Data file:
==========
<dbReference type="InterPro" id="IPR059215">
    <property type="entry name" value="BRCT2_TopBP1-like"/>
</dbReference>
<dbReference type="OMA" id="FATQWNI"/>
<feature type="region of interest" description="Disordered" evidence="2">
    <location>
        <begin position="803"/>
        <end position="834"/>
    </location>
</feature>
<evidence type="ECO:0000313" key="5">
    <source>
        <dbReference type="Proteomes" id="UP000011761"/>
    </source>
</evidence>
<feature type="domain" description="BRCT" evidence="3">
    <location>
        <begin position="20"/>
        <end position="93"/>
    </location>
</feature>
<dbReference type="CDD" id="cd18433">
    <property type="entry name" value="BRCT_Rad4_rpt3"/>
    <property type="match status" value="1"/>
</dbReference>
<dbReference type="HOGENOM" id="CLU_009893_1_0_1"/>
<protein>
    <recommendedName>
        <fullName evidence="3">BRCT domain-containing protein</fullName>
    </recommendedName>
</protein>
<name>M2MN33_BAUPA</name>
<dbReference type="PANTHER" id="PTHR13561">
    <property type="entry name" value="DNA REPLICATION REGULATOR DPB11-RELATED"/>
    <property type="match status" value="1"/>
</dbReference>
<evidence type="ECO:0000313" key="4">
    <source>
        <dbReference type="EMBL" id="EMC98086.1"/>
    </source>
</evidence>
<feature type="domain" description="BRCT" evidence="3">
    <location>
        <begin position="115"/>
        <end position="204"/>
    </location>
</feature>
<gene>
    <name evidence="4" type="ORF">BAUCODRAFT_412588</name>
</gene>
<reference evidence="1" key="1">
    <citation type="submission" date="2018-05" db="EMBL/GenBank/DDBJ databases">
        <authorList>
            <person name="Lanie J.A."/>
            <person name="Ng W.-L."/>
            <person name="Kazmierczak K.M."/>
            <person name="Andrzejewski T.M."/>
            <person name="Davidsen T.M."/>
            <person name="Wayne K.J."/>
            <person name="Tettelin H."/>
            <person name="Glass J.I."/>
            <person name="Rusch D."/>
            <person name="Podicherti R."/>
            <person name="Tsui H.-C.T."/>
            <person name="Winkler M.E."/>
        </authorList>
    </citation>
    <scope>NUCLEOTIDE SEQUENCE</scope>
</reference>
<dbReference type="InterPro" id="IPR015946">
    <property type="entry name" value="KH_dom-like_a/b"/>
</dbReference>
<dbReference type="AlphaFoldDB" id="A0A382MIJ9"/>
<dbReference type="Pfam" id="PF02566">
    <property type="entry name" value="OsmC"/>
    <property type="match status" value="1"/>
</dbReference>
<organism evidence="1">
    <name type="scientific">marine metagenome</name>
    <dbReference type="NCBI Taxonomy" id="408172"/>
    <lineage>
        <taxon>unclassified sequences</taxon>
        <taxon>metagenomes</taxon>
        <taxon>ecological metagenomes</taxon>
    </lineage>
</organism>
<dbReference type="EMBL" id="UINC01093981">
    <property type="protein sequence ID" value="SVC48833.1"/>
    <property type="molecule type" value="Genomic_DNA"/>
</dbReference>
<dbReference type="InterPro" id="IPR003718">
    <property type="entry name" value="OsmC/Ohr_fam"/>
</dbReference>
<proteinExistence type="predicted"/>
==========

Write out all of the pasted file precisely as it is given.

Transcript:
<dbReference type="InterPro" id="IPR059215">
    <property type="entry name" value="BRCT2_TopBP1-like"/>
</dbReference>
<dbReference type="OMA" id="FATQWNI"/>
<feature type="region of interest" description="Disordered" evidence="2">
    <location>
        <begin position="803"/>
        <end position="834"/>
    </location>
</feature>
<evidence type="ECO:0000313" key="5">
    <source>
        <dbReference type="Proteomes" id="UP000011761"/>
    </source>
</evidence>
<feature type="domain" description="BRCT" evidence="3">
    <location>
        <begin position="20"/>
        <end position="93"/>
    </location>
</feature>
<dbReference type="CDD" id="cd18433">
    <property type="entry name" value="BRCT_Rad4_rpt3"/>
    <property type="match status" value="1"/>
</dbReference>
<dbReference type="HOGENOM" id="CLU_009893_1_0_1"/>
<protein>
    <recommendedName>
        <fullName evidence="3">BRCT domain-containing protein</fullName>
    </recommendedName>
</protein>
<name>M2MN33_BAUPA</name>
<dbReference type="PANTHER" id="PTHR13561">
    <property type="entry name" value="DNA REPLICATION REGULATOR DPB11-RELATED"/>
    <property type="match status" value="1"/>
</dbReference>
<evidence type="ECO:0000313" key="4">
    <source>
        <dbReference type="EMBL" id="EMC98086.1"/>
    </source>
</evidence>
<feature type="domain" description="BRCT" evidence="3">
    <location>
        <begin position="115"/>
        <end position="204"/>
    </location>
</feature>
<gene>
    <name evidence="4" type="ORF">BAUCODRAFT_412588</name>
</gene>
<reference evidence="1" key="1">
    <citation type="submission" date="2018-05" db="EMBL/GenBank/DDBJ databases">
        <authorList>
            <person name="Lanie J.A."/>
            <person name="Ng W.-L."/>
            <person name="Kazmierczak K.M."/>
            <person name="Andrzejewski T.M."/>
            <person name="Davidsen T.M."/>
            <person name="Wayne K.J."/>
            <person name="Tettelin H."/>
            <person name="Glass J.I."/>
            <person name="Rusch D."/>
            <person name="Podicherti R."/>
            <person name="Tsui H.-C.T."/>
            <person name="Winkler M.E."/>
        </authorList>
    </citation>
    <scope>NUCLEOTIDE SEQUENCE</scope>
</reference>
<dbReference type="InterPro" id="IPR015946">
    <property type="entry name" value="KH_dom-like_a/b"/>
</dbReference>
<dbReference type="AlphaFoldDB" id="A0A382MIJ9"/>
<dbReference type="Pfam" id="PF02566">
    <property type="entry name" value="OsmC"/>
    <property type="match status" value="1"/>
</dbReference>
<organism evidence="1">
    <name type="scientific">marine metagenome</name>
    <dbReference type="NCBI Taxonomy" id="408172"/>
    <lineage>
        <taxon>unclassified sequences</taxon>
        <taxon>metagenomes</taxon>
        <taxon>ecological metagenomes</taxon>
    </lineage>
</organism>
<dbReference type="EMBL" id="UINC01093981">
    <property type="protein sequence ID" value="SVC48833.1"/>
    <property type="molecule type" value="Genomic_DNA"/>
</dbReference>
<dbReference type="InterPro" id="IPR003718">
    <property type="entry name" value="OsmC/Ohr_fam"/>
</dbReference>
<proteinExistence type="predicted"/>